When someone dies, transferring the assets of the deceased can be complicated as you must follow strict legal guidelines. In the case of an Individual Retirement Account, the process is greatly simplified because each IRA must have one or more of its own beneficiaries. Rather than passing through probate or following the instructions of a document such as a living trust, an IRA passes directly to the beneficiaries specified by the account owner at the time the account is opened.
Locate the estate administrator or executor. Unless you are authorized to act on behalf of the deceased, either by court order or by legal documentation drafted by the decedent, you cannot transfer the IRA of a deceased person. If you believe you are the authorized agent of the estate, then you must locate and possess the authorizing documentation.
Contact the IRA custodian. All IRAs have custodians, which are usually financial services firms that oversee the administration of the account. Inform the agent in charge that the account holder has died and that you will be in charge of distributing the IRA.
Provide the custodian with authorizing documentation. The IRA custodian will need a copy of your written authorization to act on behalf of the deceased account holder. This generally consists of a copy of the death certificate and the living trust or court order that names you as executor or administrator.
Request the beneficiary information sheet. When the account holder opened the IRA, he should have provided identifying information on his beneficiary. Depending on the age of the account and the thoroughness of the IRA custodian, the information you find may range from a simple name to the address, date of birth and Social Security number of the beneficiary.
Contact the beneficiary. Inform him of the distribution options for the deceased person's IRA. Generally, you can either pay out a cash distribution or rollover the IRA into a beneficiary IRA. If the beneficiary is the spouse of the deceased person, the surviving spouse can treat the IRA as her own per IRS rules.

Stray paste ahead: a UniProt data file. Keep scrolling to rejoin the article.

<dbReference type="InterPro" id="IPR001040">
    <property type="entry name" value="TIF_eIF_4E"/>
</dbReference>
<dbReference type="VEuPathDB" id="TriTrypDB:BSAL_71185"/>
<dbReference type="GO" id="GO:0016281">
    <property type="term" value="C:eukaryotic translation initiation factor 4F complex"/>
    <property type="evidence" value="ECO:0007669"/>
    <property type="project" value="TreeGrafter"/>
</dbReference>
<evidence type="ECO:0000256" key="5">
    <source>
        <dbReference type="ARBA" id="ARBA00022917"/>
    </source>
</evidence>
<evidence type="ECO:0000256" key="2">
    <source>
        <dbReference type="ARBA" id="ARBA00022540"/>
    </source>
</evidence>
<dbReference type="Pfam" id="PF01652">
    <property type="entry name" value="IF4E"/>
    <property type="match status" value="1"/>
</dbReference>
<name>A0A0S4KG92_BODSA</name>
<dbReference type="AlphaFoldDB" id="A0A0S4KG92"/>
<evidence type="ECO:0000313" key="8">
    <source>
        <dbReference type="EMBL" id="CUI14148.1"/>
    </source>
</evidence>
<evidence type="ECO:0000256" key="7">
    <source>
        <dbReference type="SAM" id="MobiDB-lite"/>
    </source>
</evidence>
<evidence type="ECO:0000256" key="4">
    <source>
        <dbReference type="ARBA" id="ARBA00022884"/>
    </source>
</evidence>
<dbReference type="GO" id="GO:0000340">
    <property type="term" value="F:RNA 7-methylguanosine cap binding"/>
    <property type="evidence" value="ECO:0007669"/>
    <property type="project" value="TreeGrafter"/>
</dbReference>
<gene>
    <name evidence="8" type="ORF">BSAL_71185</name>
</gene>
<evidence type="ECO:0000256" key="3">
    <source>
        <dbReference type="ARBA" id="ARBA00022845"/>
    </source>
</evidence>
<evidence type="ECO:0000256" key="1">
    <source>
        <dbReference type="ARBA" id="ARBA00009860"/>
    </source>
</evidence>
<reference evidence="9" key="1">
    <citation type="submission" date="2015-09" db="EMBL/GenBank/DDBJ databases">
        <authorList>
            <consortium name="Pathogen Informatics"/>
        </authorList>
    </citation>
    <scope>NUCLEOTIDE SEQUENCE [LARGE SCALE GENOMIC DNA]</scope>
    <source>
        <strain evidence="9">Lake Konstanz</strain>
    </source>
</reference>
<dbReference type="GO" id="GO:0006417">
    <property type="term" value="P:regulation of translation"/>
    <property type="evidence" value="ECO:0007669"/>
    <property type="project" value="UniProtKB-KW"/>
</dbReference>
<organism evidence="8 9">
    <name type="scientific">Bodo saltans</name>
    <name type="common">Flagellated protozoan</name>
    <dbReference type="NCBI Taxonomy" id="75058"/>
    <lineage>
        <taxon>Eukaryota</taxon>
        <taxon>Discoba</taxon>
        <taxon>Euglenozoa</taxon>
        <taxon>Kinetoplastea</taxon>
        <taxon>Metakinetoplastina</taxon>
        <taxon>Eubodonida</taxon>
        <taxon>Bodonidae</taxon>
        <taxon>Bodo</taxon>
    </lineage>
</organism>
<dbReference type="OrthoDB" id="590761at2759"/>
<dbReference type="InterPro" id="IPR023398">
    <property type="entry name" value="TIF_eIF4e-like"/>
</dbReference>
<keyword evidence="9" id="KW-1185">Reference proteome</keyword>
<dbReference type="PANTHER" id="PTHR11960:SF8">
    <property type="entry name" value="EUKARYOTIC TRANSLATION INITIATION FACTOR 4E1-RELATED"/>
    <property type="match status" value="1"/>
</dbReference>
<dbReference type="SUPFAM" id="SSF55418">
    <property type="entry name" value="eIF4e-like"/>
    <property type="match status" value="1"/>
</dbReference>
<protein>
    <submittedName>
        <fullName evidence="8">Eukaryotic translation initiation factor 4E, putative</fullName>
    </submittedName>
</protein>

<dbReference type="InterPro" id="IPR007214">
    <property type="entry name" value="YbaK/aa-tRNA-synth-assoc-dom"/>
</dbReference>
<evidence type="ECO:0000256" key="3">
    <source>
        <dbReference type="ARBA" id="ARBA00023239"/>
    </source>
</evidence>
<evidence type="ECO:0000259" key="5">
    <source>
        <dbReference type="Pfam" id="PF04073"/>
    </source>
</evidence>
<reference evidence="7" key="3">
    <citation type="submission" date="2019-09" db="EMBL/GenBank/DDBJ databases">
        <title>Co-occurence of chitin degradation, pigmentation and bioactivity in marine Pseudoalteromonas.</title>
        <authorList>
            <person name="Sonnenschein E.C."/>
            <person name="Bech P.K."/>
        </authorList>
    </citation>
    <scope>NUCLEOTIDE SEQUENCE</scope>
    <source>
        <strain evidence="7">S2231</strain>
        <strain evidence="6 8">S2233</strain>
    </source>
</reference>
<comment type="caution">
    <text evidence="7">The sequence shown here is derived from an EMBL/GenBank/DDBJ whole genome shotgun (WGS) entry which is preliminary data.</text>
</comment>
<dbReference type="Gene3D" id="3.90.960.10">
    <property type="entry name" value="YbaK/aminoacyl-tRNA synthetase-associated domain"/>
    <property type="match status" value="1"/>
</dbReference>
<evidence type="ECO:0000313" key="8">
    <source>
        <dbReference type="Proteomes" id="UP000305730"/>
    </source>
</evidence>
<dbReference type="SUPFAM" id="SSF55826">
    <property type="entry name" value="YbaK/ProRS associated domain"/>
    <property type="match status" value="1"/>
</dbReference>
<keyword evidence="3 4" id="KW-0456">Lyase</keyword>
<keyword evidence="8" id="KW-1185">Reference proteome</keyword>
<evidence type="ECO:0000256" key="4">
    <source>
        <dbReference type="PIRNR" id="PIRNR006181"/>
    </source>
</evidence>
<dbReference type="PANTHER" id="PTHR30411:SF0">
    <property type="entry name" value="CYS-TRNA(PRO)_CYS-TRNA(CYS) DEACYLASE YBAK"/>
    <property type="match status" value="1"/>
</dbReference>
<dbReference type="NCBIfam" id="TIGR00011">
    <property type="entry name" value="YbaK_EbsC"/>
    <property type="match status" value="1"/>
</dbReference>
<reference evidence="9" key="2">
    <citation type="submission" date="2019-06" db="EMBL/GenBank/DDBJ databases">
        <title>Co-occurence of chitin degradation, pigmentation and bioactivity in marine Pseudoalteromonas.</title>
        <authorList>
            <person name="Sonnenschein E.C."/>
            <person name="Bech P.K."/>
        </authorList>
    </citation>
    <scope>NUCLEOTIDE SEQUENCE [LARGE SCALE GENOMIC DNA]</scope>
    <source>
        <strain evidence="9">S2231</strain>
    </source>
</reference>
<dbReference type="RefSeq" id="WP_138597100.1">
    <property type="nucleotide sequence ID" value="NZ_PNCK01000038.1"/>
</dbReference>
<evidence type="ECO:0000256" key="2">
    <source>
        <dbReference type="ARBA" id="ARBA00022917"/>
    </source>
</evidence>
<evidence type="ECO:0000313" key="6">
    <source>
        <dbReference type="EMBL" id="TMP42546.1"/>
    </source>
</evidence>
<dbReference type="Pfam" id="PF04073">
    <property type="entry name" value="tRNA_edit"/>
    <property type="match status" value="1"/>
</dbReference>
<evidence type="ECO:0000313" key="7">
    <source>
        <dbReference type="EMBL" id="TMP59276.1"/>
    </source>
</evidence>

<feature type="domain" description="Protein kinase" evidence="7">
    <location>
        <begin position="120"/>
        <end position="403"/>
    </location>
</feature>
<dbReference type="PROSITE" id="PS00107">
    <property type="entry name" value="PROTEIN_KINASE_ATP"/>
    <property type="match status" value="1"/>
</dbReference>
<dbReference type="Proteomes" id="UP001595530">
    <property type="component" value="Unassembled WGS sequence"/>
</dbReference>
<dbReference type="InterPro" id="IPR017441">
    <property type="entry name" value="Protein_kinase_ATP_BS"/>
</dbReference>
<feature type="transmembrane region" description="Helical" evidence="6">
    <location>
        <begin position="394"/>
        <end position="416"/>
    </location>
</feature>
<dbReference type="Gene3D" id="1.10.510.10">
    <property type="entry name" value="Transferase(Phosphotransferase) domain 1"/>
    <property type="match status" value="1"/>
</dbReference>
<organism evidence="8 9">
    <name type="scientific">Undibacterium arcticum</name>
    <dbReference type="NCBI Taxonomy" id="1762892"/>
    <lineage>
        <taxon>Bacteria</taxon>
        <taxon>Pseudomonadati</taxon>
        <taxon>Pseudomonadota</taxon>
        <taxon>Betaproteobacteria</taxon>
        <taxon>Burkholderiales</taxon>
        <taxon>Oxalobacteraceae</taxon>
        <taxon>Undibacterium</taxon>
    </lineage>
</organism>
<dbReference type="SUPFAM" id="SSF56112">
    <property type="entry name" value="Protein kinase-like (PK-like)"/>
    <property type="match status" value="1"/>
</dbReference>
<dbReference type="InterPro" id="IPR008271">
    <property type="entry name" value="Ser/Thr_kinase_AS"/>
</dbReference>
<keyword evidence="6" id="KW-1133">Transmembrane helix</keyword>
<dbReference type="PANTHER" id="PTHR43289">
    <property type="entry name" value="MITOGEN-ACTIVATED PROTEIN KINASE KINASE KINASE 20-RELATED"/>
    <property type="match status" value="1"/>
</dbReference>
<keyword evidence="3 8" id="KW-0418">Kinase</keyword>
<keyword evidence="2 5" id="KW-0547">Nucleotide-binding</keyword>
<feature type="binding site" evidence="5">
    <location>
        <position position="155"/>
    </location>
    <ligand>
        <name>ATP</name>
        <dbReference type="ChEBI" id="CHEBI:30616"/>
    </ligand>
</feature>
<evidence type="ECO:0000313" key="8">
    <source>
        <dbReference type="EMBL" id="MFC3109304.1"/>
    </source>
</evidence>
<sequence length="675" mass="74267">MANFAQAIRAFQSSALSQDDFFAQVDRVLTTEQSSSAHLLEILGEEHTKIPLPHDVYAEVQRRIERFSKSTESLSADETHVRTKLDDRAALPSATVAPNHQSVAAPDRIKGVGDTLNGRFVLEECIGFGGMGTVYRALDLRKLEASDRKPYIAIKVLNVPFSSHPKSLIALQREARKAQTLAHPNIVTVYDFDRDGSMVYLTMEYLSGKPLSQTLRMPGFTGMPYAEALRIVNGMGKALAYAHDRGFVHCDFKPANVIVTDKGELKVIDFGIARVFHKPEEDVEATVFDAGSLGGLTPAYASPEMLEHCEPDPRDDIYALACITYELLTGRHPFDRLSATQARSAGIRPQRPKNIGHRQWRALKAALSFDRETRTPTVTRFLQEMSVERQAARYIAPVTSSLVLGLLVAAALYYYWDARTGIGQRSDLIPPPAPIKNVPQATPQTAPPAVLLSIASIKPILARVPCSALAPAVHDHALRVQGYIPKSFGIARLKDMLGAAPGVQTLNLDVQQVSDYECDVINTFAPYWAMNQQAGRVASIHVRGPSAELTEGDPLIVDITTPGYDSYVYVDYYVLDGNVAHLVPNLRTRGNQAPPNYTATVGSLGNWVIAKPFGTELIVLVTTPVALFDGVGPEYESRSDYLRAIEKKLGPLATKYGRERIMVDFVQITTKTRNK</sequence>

Distribute the IRA. Instruct the IRA custodian to distribute the deceased person's IRA according to the wishes of the beneficiary.
IRS Publication 590 outlines the rules for taking required distributions from beneficiary IRAs, as well as the benefits of the spousal IRA. A beneficiary can disclaim the inherited IRA if she does not wish to receive it.
- IRS Publication 590 outlines the rules for taking required distributions from beneficiary IRAs, as well as the benefits of the spousal IRA.
- A beneficiary can disclaim the inherited IRA if she does not wish to receive it.
John Csiszar earned a Certified Financial Planner designation and served for 18 years as an investment counselor before becoming a writing and editing contractor for various private clients. In addition to writing thousands of articles for various online publications, he has published five educational books for young adults.